March 31, 2008
It was a deep gash, open, letting the air nip at his heart and into the soul every time his natural intake of breath would pull at the wound. The swarms of commuters passing by ignored his plight, seemingly unaware of the extent of damage he had endured or even that he was hurt at all.
Unable to make the trip to work, incapable of returning home. Stuck, wishing for Virgil to guide him, seeing nothing but a glimpse of blood, boiling in the distance.
A quick prayer to the Saint falls on dead ears. The Rosary, with forgotten mysteries, fails him as the gods send a mirthful laugh that only he can recognize. Tomorrow’s child will feel his grief, but there is no word to warn it.
May 4, 2007
I have to hand it to the fine folks behind The Office, as tonight they:
- Piqued my curiosity;
- Made me laugh incredibly hard.
“How did they do that”, you ask? Well, on tonight’s episode, entitled “Women’s Appreciation”, the esteemed Dwight K. Shrute was duped into putting up posters depicting a local pervert, complete with a phone number for anyone to call with information on said pervert. When I noticed that the phone number did not contain the typical 555 prefix of American television, I was interested to see what this possibly real number would bring me.
I grabbed the phone, rang up the 800 number, and proceeded to hear a message from the Lackawanna County Anti-Flashing Task Force. To listen to or download the message, follow the link below.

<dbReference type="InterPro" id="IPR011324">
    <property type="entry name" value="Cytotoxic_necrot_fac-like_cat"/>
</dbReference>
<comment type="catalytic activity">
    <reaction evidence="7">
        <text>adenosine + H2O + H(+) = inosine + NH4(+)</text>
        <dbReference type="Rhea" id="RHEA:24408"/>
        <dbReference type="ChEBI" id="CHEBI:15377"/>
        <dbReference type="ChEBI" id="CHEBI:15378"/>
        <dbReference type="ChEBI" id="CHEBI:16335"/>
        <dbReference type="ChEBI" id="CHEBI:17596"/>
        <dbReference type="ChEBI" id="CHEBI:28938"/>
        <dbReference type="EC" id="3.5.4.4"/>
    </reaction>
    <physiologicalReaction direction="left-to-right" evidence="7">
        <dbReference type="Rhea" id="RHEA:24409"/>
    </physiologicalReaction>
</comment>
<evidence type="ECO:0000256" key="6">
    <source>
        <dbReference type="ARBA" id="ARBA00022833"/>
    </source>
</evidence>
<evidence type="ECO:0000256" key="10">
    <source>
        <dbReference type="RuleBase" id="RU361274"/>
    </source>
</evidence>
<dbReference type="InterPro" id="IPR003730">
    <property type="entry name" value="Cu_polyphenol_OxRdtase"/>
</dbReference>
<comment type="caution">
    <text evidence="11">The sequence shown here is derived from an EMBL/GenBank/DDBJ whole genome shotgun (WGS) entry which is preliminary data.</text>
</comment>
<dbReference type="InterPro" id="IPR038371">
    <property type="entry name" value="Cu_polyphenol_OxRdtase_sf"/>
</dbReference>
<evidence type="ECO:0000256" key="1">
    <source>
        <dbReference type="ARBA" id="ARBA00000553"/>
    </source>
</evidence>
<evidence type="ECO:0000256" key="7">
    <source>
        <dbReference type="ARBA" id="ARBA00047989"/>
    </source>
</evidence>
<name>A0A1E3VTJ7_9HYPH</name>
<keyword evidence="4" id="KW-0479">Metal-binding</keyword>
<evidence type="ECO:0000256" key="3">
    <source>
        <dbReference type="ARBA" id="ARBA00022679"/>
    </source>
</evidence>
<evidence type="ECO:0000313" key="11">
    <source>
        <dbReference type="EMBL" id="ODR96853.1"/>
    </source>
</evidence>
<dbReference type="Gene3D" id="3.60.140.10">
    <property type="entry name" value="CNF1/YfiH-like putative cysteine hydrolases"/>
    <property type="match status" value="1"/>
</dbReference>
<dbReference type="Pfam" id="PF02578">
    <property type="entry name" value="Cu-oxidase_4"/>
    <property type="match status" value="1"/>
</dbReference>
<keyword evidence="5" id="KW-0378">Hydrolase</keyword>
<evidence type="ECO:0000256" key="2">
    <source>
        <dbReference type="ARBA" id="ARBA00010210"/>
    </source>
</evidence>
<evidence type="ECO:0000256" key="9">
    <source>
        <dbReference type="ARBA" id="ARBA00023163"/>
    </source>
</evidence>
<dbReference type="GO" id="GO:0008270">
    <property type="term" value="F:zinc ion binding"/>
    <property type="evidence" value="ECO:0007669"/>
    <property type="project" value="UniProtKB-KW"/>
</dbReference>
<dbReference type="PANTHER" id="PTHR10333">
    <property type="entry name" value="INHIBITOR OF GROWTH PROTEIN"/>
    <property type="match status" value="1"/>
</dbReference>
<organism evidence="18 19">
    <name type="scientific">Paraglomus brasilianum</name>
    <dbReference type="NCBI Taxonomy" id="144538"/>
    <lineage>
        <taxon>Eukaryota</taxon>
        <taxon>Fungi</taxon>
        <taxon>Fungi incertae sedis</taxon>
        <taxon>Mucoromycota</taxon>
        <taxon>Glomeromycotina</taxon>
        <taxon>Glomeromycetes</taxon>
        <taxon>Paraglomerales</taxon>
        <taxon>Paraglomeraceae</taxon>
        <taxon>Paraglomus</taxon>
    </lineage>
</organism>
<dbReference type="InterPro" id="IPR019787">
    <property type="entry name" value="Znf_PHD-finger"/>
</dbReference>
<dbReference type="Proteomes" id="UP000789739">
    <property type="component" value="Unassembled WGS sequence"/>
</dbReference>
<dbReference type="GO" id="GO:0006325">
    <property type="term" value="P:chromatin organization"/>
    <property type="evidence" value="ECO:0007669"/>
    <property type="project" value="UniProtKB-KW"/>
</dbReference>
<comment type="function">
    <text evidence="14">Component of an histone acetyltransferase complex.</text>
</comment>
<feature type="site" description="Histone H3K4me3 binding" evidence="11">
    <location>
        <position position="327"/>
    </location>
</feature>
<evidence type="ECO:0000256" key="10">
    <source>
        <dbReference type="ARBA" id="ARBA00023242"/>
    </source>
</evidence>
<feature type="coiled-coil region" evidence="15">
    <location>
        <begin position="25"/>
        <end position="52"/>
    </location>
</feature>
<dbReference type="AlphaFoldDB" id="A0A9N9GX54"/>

I’m glad to see them moving away from the 555 numbers that — at least for me — take me out of the moment as it is something that is easily recognizable as fake when seen in a show or movie. And on top of that, they’re adding additional content for those who wish to pursue it.
Kudos to you, whoever came up with this in the offices of The Office. You’ve made this viewer smile.
March 24, 2007
The CBC recently filed a story on how Leo Tolstoy’s epic masterpiece, War and Peace, will now be available with a reduced page-count (from 1,500 pages to approximately 900 pages) for those of us with a short attention span. Typically, this kind of announcement wouldn’t affect me too much, except to get me wondering where all those great Reader’s Digest Condensed books I read as a child got to, but alas, this announcement had more to it than just an editor’s take on the novel.
War and Peace: The Original Version is not just Tolstoy cut to pieces by Mister ADD; rather, it is Tolstoy’s first draft of the tome, published in all its glory — its unfinished glory. If part of the motivation behind releasing this edition is as they say — that it will be a great way to get people who are busy or have short attention spans reading a classic — then I don’t understand why Harper Collins doesn’t just hire an editor to cut out what they consider unnecessary and market it under a new “Attention Deficit’s Guide to Classic Literature” imprint. Publishing a first draft for general consumption (there was talk of releasing it “as a resource for scholars”) is akin to playing Beethoven’s 9th symphony without the strings, or releasing the prototype of a product instead of the completed, production-ready version. Releasing these things wouldn’t be a horrible act, as musical experimentation can lead to some wonderful discoveries and sometimes prototypes are all you need; the problem comes with calling them the “original version”, which implies “the correct version”, when there is a different, more complete version that the creator intended to be experienced. There is a reason Beethoven didn’t call his opus complete and release it as such to the public when it was only half done, and there is a reason Tolstoy didn’t stop after his first draft.